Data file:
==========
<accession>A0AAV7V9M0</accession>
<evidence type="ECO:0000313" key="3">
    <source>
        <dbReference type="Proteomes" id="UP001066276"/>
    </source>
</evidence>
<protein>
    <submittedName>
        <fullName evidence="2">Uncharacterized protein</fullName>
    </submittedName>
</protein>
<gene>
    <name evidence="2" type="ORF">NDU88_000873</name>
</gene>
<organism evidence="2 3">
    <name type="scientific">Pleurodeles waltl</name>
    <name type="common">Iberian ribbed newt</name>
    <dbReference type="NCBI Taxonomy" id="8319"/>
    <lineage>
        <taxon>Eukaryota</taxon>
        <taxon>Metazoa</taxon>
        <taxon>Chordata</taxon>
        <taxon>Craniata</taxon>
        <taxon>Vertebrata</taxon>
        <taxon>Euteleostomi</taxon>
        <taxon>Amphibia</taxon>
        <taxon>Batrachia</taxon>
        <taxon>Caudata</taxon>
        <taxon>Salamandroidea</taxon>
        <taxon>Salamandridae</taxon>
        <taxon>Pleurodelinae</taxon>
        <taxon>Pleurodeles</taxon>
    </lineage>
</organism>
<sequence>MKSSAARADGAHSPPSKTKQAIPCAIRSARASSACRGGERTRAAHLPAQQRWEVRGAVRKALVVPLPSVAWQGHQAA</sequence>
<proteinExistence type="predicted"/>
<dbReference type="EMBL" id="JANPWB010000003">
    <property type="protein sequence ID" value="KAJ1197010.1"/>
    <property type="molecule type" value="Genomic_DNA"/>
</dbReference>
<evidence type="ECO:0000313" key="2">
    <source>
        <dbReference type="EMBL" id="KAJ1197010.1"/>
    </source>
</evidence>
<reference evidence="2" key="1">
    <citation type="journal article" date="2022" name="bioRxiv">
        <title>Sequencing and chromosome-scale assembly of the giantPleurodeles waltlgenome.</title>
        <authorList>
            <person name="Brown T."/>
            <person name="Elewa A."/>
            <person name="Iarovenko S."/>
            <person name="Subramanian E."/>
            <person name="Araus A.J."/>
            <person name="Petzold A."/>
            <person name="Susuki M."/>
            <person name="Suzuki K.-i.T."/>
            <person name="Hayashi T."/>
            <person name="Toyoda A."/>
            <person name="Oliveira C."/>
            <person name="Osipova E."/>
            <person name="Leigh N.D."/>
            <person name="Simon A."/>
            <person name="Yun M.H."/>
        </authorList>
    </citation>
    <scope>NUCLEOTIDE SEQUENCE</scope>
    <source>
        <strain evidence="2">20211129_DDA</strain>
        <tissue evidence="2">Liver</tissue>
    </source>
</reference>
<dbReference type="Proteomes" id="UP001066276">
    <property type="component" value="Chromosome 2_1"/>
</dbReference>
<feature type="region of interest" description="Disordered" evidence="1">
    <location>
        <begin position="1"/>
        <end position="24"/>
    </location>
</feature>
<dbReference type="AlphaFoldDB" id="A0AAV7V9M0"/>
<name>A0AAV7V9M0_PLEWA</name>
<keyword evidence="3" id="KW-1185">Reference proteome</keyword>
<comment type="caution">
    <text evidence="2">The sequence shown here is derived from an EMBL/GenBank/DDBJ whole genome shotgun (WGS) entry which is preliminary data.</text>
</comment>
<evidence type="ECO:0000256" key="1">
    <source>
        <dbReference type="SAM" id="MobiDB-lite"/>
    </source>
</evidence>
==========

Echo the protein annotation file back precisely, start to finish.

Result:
<accession>A0AAV7V9M0</accession>
<evidence type="ECO:0000313" key="3">
    <source>
        <dbReference type="Proteomes" id="UP001066276"/>
    </source>
</evidence>
<protein>
    <submittedName>
        <fullName evidence="2">Uncharacterized protein</fullName>
    </submittedName>
</protein>
<gene>
    <name evidence="2" type="ORF">NDU88_000873</name>
</gene>
<organism evidence="2 3">
    <name type="scientific">Pleurodeles waltl</name>
    <name type="common">Iberian ribbed newt</name>
    <dbReference type="NCBI Taxonomy" id="8319"/>
    <lineage>
        <taxon>Eukaryota</taxon>
        <taxon>Metazoa</taxon>
        <taxon>Chordata</taxon>
        <taxon>Craniata</taxon>
        <taxon>Vertebrata</taxon>
        <taxon>Euteleostomi</taxon>
        <taxon>Amphibia</taxon>
        <taxon>Batrachia</taxon>
        <taxon>Caudata</taxon>
        <taxon>Salamandroidea</taxon>
        <taxon>Salamandridae</taxon>
        <taxon>Pleurodelinae</taxon>
        <taxon>Pleurodeles</taxon>
    </lineage>
</organism>
<sequence>MKSSAARADGAHSPPSKTKQAIPCAIRSARASSACRGGERTRAAHLPAQQRWEVRGAVRKALVVPLPSVAWQGHQAA</sequence>
<proteinExistence type="predicted"/>
<dbReference type="EMBL" id="JANPWB010000003">
    <property type="protein sequence ID" value="KAJ1197010.1"/>
    <property type="molecule type" value="Genomic_DNA"/>
</dbReference>
<evidence type="ECO:0000313" key="2">
    <source>
        <dbReference type="EMBL" id="KAJ1197010.1"/>
    </source>
</evidence>
<reference evidence="2" key="1">
    <citation type="journal article" date="2022" name="bioRxiv">
        <title>Sequencing and chromosome-scale assembly of the giantPleurodeles waltlgenome.</title>
        <authorList>
            <person name="Brown T."/>
            <person name="Elewa A."/>
            <person name="Iarovenko S."/>
            <person name="Subramanian E."/>
            <person name="Araus A.J."/>
            <person name="Petzold A."/>
            <person name="Susuki M."/>
            <person name="Suzuki K.-i.T."/>
            <person name="Hayashi T."/>
            <person name="Toyoda A."/>
            <person name="Oliveira C."/>
            <person name="Osipova E."/>
            <person name="Leigh N.D."/>
            <person name="Simon A."/>
            <person name="Yun M.H."/>
        </authorList>
    </citation>
    <scope>NUCLEOTIDE SEQUENCE</scope>
    <source>
        <strain evidence="2">20211129_DDA</strain>
        <tissue evidence="2">Liver</tissue>
    </source>
</reference>
<dbReference type="Proteomes" id="UP001066276">
    <property type="component" value="Chromosome 2_1"/>
</dbReference>
<feature type="region of interest" description="Disordered" evidence="1">
    <location>
        <begin position="1"/>
        <end position="24"/>
    </location>
</feature>
<dbReference type="AlphaFoldDB" id="A0AAV7V9M0"/>
<name>A0AAV7V9M0_PLEWA</name>
<keyword evidence="3" id="KW-1185">Reference proteome</keyword>
<comment type="caution">
    <text evidence="2">The sequence shown here is derived from an EMBL/GenBank/DDBJ whole genome shotgun (WGS) entry which is preliminary data.</text>
</comment>
<evidence type="ECO:0000256" key="1">
    <source>
        <dbReference type="SAM" id="MobiDB-lite"/>
    </source>
</evidence>